It is a common misconception that the matrimonial home is jointly owned regardless of how title is registered. Another misconception is that you can have only one matrimonial home.
A matrimonial home is defined as:
“Every property in which a person has an interest and that is or, if the spouses have separated, was at the time of separation ordinarily occupied by the person and his or her spouse as their family residence is their matrimonial home.”
You can have multiple matrimonial homes. Matrimonial homes can include an island cottage used only in summer, a ski chalet used only in winter, and/or a time-share unit.
This is contrary to the Income Tax Act that provides you can have only one principal residence for capital gains purposes.
A principal residence and a matrimonial home are not necessarily the same thing.
The normal rule is that you retain what you own. If the house is registered in your name, it belongs to you. However, if your spouse has invested money or time into the home, he or she may have a constructive trust claim with respect to it. This would include paying for it, paying the mortgage and other bills, paying for renovations, and so on. It can also mean the physical labour of doing renovations or other work on the property.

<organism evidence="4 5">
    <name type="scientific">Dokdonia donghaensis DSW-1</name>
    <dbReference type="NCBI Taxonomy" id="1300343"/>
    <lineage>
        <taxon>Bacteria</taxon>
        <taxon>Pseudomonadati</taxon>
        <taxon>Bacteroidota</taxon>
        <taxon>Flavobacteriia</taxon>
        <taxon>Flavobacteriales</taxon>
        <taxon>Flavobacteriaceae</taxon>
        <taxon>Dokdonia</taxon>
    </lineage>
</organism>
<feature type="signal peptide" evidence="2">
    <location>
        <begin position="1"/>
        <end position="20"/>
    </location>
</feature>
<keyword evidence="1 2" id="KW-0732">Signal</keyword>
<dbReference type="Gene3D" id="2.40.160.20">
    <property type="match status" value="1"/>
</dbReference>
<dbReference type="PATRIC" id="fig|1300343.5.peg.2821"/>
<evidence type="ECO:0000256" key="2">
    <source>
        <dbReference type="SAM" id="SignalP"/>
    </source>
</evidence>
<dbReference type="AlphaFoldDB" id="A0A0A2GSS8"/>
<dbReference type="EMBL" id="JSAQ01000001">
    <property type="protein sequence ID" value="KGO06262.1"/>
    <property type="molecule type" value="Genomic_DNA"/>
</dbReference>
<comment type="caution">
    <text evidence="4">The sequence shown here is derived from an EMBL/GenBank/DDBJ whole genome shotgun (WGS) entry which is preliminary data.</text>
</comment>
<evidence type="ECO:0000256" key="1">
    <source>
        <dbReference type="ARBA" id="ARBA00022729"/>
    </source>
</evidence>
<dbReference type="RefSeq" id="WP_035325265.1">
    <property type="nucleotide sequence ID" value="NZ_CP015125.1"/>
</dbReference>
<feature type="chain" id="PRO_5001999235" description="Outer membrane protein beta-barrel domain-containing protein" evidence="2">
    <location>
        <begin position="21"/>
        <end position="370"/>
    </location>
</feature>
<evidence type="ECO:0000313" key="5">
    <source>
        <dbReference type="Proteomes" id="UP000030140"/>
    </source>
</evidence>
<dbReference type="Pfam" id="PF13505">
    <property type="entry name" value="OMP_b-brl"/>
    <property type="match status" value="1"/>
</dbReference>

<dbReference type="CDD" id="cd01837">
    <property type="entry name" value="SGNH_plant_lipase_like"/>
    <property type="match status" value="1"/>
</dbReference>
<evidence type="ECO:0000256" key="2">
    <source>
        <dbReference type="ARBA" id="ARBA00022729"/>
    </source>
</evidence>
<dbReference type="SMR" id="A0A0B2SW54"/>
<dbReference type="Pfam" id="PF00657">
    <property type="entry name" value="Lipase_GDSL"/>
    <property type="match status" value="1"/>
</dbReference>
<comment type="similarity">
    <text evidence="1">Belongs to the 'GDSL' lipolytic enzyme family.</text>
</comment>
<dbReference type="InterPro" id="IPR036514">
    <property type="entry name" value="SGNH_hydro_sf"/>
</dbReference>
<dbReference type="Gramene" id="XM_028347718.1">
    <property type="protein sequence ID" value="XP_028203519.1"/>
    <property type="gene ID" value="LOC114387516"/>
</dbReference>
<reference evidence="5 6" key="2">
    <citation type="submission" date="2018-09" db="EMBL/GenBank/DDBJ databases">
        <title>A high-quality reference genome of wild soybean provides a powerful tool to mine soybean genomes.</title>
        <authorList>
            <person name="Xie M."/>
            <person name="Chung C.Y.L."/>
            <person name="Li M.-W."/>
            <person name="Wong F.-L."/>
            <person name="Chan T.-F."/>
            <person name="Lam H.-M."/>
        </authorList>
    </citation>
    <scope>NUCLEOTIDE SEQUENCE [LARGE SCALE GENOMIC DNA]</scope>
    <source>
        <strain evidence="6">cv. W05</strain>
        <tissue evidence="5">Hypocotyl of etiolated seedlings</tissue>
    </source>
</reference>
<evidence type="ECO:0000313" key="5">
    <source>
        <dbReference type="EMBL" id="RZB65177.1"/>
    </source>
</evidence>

In some cases, if you look after the household and your partner’s children while your partner works to pay off the mortgage, you may also have a constructive trust interest in the house commensurate with your contribution. A constructive trust interest may entitle you to a payment of money or a percentage interest in the home of usually 50 percent or less.